The ballistic missile hit the Rubymar on the evening of February 18. For months, the cargo ship had been shuttling around the Arabian Sea, uneventfully calling at local ports. But now, taking on water in the bottleneck of the Bab-el-Mandeb Strait, its two dozen crew issued an urgent call for help and prepared to abandon ship.

Over the next two weeks—while the crew were ashore—the “ghost ship” took on a life of its own. Carried by currents and pushed along by the wind, the 17-meter-long, 27-meter-wide Rubymar drifted approximately 30 nautical miles north, where it finally sank—becoming the most high-profile wreckage during a months-long barrage of missiles and drones launched by Iranian-backed Houthi rebels in Yemen. The attacks have upended global shipping.

But the Rubymar wasn’t the only casualty. During its final journey, three internet cables laid on the seafloor in the Bab-el-Mandeb Strait were damaged. The drop in connectivity impacted millions of people, from nearby East Africa to thousands of miles away in Vietnam. It’s believed the ship’s trailing anchor may have broken the cables while it drifted. The Rubymar also took 21,000 metric tons of fertilizer to its watery grave—a potential environmental disaster in waiting.

An analysis from WIRED—based on satellite imagery, interviews with maritime experts, and new internet connectivity data showing the cables went offline within minutes of each other—tracks the last movements of the doomed ship. While our analysis cannot definitively show that the anchor caused the damage to the crucial internet cables—that can only be determined by an upcoming repair mission—multiple experts conclude it is the most likely scenario.

The damage to the internet cables comes when the security of subsea infrastructure—including internet cables and energy pipelines—has catapulted up countries’ priorities. Politicians have become increasingly concerned about the critical infrastructure since the start of the Russia-Ukraine war in February 2022 and a subsequent string of potential sabotage, including the Nord Stream pipeline explosions. As Houthi weapons keep hitting ships in the Red Sea region, there are worries the Rubymar may not be the last shipwreck.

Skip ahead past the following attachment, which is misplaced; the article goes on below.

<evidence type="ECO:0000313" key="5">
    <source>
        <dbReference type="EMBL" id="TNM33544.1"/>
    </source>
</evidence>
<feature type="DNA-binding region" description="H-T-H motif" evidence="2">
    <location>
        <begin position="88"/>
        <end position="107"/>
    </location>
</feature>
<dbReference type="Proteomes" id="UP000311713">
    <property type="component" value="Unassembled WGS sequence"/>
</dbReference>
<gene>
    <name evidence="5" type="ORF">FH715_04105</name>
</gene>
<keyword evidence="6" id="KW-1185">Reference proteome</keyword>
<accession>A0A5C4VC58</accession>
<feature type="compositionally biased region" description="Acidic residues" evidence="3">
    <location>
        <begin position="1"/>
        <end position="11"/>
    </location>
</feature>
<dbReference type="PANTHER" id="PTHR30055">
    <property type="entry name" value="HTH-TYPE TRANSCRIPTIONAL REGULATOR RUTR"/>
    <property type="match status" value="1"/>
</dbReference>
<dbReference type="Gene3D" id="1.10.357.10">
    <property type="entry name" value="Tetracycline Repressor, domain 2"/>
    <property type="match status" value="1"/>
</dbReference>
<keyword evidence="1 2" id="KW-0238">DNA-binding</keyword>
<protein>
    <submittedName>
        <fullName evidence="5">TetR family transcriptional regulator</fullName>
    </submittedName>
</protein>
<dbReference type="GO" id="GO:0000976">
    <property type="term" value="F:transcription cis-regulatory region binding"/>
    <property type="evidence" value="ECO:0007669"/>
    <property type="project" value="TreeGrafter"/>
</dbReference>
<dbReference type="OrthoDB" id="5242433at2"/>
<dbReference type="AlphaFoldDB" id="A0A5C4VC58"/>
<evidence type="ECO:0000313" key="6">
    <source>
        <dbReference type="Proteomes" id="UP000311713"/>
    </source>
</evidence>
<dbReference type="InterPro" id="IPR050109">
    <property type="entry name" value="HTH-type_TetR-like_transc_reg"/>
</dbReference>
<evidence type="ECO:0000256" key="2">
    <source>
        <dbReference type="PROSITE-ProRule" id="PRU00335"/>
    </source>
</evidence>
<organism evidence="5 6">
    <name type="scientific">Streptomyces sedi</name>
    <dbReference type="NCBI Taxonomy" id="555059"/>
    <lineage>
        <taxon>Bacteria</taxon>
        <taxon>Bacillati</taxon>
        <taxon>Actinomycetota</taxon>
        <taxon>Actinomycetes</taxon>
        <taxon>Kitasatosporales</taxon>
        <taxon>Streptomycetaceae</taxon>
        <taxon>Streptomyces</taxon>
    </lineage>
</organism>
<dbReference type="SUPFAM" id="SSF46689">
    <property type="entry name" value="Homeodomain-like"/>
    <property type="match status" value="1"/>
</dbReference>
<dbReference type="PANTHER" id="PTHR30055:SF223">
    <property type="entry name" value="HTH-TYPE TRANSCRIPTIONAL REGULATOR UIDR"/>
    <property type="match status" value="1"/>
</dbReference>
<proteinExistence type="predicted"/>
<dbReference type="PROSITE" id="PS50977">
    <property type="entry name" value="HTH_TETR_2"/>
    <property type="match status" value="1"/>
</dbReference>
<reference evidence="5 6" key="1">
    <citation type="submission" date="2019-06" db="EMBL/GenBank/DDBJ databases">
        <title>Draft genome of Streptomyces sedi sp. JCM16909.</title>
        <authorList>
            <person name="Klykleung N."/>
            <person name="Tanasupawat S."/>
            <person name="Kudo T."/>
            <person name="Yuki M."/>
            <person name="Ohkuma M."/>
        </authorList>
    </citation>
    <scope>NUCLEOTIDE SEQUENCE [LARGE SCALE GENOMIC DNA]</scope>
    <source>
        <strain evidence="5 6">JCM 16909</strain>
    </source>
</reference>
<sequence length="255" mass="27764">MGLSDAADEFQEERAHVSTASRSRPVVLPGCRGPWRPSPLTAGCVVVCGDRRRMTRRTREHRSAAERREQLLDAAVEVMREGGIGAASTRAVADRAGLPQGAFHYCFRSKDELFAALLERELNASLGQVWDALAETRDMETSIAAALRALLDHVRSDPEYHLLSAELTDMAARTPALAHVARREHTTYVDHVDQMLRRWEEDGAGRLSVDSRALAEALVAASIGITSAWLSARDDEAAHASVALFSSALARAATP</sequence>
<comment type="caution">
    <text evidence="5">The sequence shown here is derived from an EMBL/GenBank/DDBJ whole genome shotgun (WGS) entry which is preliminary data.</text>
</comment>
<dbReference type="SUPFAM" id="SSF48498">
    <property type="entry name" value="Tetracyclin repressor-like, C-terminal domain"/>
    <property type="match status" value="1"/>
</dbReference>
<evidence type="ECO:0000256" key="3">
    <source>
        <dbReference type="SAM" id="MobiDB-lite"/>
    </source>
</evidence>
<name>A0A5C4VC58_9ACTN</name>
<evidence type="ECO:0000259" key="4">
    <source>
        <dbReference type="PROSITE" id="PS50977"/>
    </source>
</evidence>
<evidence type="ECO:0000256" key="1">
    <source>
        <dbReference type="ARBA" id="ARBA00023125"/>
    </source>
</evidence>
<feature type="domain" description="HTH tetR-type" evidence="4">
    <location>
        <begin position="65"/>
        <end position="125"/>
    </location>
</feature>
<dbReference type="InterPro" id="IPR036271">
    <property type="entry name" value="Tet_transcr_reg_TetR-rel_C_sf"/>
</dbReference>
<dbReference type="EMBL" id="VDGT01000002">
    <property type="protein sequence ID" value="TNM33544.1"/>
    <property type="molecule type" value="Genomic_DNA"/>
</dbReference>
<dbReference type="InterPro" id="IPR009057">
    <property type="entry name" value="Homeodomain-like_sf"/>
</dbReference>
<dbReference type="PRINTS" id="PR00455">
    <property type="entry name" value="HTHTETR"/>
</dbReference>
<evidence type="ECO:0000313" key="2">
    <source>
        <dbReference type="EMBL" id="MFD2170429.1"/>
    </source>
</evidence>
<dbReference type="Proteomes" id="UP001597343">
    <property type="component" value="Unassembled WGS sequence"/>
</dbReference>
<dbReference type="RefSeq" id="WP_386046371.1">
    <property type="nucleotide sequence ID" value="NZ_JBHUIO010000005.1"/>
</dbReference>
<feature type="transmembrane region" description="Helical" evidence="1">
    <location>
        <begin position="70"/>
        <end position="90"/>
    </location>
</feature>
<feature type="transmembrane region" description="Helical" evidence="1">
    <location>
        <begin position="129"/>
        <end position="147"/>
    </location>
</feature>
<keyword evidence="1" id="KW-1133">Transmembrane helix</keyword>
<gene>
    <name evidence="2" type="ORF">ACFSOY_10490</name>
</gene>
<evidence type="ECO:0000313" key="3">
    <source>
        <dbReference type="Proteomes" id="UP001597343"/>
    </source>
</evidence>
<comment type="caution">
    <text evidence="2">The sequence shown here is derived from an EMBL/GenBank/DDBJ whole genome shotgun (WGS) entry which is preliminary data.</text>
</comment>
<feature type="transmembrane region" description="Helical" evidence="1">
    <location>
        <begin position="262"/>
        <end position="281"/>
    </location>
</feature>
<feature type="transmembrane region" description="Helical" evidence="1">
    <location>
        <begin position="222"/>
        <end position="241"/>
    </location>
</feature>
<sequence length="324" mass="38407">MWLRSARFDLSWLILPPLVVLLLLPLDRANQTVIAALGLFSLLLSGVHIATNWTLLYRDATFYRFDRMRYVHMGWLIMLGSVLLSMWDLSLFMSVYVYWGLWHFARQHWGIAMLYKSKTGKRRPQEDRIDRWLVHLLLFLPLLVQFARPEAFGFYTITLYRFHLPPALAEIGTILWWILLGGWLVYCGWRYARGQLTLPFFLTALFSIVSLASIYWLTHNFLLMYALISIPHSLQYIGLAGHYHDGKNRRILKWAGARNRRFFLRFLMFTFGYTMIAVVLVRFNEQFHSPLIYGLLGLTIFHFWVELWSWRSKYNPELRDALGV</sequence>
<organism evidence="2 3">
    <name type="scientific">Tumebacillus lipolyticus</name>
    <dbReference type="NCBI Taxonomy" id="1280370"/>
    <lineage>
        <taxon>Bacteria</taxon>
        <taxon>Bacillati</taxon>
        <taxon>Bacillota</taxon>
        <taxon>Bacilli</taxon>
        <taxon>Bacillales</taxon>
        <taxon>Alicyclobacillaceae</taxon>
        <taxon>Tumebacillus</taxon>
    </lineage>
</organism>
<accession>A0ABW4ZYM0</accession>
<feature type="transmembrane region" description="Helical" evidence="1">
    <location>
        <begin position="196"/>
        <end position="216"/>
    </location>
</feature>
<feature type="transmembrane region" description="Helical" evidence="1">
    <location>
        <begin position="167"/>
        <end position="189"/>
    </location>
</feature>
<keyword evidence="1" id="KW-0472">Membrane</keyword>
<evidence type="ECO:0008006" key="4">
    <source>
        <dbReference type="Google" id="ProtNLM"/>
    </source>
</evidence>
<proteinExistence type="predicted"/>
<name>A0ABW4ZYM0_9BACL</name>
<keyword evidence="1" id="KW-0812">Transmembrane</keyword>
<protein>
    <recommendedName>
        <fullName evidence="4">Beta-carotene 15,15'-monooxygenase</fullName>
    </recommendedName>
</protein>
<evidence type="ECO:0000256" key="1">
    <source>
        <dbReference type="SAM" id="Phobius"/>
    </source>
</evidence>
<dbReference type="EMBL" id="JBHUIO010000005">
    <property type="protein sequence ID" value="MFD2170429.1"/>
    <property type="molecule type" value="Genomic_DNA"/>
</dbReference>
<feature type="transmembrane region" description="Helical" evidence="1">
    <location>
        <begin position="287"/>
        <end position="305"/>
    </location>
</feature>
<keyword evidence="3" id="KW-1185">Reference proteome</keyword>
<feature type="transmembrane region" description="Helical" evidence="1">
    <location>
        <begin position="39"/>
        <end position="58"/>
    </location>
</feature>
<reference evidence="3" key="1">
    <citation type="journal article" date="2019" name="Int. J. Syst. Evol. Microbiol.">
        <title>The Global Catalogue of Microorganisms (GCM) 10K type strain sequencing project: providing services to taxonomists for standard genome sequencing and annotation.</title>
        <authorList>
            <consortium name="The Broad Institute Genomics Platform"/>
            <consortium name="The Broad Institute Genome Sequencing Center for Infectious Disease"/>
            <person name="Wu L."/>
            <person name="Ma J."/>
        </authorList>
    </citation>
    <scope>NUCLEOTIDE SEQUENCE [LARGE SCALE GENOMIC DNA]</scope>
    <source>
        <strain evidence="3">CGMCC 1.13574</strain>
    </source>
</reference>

The Rubymar’s official trail goes cold on February 18. At 8 pm local time, reports emerged that a ship in the Bab-el-Mandeb Strait, which is also known as the Gate of Tears or the Gate of Grief, had been attacked. Two anti-ship ballistic missiles were fired from “Iranian-backed Houthi terrorist-controlled areas of Yemen,” US Central Command said. Ninety minutes after the warnings arrived, at around 9:30 pm, the Rubymar broadcast its final location using the automatic identification system (AIS), a GPS-like positioning system used to track ships.

As water started pouring into the hull, engine room, and machinery room, the crew’s distress call was answered by the Lobivia—a nearby container ship—and a US-led coalition warship. By 1:57 am on February 19, the crew was reported safe. That afternoon, the 11 Syrians, six Egyptians, three Indians, and four Filipinos who were on board arrived at the Port of Djibouti. “We do not know the coordinates of Rubymar,” Djibouti’s port authority posted on X.

Satellite images picked up the Rubymar, its path illuminated by an oil slick, two days later, on February 20. Although the crew dropped the ship’s anchor during the rescue, the ship drifted north, further up the strait in the direction of the Red Sea.

Matt Burgess

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